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4:30 Review

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4:30 traces the relationship between an 11-year-old Chinese Boy and his 'uncle', a thirty-something Korean man.

★★★★★

Having made an impact with the overrated 15, Singaporean maverick Royston Tan returns with a fascinating two-hander that chronicles the unconventional relationship between 11-year-old Xiao Li-yuan and Kim Young-jun, the Korean ’uncle’ who is babysitting him.

Centred on repetitive acts, such as Xiao’s disruption of a Tai Chi group and his rifling through the drunken Kim’s belongings, this is a deceptively minimalist piece, in which Xiao’s curiosity about Kim’s nocturnal activities contrasts with the boredom of his own daily routine.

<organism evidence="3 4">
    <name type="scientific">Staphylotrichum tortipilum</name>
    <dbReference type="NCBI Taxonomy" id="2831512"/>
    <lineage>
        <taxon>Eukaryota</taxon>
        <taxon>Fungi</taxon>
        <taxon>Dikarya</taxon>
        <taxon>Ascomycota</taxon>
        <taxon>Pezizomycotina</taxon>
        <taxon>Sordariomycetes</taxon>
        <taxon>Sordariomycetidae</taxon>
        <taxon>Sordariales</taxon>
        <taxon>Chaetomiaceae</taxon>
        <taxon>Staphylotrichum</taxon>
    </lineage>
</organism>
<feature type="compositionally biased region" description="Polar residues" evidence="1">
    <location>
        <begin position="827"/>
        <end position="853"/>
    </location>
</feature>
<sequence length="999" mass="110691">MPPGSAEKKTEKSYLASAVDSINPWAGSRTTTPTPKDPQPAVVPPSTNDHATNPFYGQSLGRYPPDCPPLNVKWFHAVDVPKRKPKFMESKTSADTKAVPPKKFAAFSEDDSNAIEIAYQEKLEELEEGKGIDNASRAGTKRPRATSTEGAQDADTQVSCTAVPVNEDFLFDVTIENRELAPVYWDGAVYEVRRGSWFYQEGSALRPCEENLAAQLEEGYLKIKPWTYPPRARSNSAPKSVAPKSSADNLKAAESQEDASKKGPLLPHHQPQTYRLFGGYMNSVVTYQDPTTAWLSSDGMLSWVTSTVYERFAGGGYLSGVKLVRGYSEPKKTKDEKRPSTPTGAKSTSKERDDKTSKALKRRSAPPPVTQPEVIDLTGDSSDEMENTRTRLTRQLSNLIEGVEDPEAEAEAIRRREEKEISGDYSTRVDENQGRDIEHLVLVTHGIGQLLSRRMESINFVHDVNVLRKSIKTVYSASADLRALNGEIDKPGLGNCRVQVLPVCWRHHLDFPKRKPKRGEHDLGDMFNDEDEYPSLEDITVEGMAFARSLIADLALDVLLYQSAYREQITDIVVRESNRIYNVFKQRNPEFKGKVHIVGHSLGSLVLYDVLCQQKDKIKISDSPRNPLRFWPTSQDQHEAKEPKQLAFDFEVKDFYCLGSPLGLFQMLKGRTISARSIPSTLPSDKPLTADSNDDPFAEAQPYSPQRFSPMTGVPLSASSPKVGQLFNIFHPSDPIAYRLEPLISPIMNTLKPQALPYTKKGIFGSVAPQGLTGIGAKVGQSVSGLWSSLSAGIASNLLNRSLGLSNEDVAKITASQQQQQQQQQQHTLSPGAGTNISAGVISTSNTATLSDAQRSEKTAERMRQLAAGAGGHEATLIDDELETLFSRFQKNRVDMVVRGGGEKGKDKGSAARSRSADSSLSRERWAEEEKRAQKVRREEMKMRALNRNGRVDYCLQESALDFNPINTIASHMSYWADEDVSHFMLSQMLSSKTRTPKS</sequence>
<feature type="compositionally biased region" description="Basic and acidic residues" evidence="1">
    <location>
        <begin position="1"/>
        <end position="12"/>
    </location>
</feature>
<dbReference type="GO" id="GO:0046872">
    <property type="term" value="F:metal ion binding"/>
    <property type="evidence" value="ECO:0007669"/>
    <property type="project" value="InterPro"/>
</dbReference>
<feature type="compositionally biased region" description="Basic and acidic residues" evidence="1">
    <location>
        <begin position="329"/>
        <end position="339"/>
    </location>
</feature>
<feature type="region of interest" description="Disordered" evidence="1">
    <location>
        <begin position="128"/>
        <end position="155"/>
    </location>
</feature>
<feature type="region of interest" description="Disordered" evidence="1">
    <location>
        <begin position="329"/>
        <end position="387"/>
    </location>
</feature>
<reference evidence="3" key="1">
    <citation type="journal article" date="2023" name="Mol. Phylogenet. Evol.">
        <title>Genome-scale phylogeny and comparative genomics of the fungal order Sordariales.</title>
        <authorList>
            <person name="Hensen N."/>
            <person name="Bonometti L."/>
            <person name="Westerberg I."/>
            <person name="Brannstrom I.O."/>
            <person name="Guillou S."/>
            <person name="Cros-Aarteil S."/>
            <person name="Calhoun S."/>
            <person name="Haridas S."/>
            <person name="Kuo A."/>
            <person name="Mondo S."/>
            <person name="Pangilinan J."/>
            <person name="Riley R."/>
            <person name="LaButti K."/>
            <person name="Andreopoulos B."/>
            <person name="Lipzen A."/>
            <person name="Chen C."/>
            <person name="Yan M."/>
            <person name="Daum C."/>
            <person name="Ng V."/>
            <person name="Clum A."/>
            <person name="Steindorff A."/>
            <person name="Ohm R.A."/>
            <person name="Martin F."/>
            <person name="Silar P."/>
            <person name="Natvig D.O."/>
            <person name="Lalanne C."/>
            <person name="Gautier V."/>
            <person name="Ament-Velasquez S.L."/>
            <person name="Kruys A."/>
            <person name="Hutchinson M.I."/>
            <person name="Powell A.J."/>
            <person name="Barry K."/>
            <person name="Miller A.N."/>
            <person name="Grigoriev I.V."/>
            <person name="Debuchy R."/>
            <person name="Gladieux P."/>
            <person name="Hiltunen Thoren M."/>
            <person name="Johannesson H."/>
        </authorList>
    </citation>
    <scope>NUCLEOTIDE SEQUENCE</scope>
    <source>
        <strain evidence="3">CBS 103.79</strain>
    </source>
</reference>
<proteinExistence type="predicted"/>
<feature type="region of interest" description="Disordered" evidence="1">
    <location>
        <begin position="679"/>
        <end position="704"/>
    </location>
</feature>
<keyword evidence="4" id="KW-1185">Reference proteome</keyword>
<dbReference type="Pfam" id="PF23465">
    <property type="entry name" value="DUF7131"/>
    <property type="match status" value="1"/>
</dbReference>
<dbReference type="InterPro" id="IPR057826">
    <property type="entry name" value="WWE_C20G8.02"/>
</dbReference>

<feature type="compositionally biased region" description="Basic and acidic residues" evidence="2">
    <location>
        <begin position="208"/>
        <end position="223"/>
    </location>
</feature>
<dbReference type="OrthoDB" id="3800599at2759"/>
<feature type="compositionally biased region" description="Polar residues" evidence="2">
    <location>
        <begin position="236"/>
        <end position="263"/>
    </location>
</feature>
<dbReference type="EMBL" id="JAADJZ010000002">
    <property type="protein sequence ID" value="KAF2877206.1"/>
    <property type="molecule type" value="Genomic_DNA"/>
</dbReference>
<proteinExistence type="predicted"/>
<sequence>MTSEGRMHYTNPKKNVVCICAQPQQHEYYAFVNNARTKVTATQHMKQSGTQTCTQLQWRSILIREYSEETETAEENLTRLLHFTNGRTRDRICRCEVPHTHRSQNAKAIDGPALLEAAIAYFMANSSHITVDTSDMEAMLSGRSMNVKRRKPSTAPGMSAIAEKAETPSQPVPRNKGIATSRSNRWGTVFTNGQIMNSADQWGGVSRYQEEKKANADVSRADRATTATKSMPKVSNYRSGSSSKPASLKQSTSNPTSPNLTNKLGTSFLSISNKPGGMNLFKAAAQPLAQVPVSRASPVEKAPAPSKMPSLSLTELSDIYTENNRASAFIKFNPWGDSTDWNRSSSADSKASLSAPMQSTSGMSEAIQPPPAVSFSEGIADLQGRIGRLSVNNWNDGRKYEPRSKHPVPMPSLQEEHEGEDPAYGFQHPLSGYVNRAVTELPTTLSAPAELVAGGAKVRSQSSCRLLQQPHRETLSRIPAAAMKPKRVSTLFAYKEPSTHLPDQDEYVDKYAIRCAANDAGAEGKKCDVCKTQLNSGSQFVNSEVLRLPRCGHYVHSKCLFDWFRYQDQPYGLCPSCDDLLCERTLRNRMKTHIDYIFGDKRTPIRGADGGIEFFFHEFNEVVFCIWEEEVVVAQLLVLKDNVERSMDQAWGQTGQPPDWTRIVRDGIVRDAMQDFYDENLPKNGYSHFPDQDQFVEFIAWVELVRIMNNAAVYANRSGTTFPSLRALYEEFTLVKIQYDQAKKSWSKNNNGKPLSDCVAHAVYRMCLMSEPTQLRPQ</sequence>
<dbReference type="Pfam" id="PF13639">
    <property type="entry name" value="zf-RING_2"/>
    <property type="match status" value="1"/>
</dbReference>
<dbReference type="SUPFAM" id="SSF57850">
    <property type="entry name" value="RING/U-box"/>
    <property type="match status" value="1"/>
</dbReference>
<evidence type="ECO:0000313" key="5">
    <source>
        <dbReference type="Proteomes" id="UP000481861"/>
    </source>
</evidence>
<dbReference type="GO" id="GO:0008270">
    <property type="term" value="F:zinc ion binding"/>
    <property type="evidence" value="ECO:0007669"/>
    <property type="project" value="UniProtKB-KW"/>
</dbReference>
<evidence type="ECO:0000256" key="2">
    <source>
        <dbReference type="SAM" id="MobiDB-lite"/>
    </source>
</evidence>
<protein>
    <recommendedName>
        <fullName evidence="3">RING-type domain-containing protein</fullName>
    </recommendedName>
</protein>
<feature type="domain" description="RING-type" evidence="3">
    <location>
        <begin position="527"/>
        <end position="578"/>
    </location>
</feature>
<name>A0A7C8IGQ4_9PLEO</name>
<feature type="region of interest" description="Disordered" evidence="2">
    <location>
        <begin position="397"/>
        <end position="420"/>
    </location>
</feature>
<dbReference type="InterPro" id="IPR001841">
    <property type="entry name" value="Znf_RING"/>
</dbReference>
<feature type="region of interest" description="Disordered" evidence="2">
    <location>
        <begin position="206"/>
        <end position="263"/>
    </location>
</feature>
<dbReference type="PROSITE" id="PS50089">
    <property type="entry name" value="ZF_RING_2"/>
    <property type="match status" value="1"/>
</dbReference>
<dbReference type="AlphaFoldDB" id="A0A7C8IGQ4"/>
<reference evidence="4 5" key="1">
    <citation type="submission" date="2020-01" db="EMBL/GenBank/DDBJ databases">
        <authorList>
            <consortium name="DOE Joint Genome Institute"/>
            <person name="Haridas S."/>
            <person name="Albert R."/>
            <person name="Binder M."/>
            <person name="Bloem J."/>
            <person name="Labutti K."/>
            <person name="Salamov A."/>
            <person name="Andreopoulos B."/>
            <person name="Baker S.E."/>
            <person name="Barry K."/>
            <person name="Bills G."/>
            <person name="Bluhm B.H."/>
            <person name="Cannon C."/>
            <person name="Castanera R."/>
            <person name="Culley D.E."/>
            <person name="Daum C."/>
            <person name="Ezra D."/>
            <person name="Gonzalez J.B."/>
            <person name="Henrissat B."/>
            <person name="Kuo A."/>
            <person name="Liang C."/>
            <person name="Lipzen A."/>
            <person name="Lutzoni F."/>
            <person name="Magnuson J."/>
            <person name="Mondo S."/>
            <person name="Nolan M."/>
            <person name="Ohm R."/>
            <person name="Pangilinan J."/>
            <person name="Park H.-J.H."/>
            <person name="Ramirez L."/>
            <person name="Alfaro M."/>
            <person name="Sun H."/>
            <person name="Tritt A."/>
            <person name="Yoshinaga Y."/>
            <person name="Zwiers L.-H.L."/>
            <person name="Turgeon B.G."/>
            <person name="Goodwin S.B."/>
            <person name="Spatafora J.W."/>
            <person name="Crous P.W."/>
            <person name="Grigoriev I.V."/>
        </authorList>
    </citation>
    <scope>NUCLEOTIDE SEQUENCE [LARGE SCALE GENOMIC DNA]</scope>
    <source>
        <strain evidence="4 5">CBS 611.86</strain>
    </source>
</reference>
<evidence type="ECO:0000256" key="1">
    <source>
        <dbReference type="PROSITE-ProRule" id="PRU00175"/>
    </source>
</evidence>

Less abrasive than its predecessor and recalling Tsai Ming-Liang and early Wong Kar-Wai, it’s a melancholic treatise on isolation and our failure to connect with those closest to us.

A melancholic treatise on isolation and our failure to connect with those closest to us.

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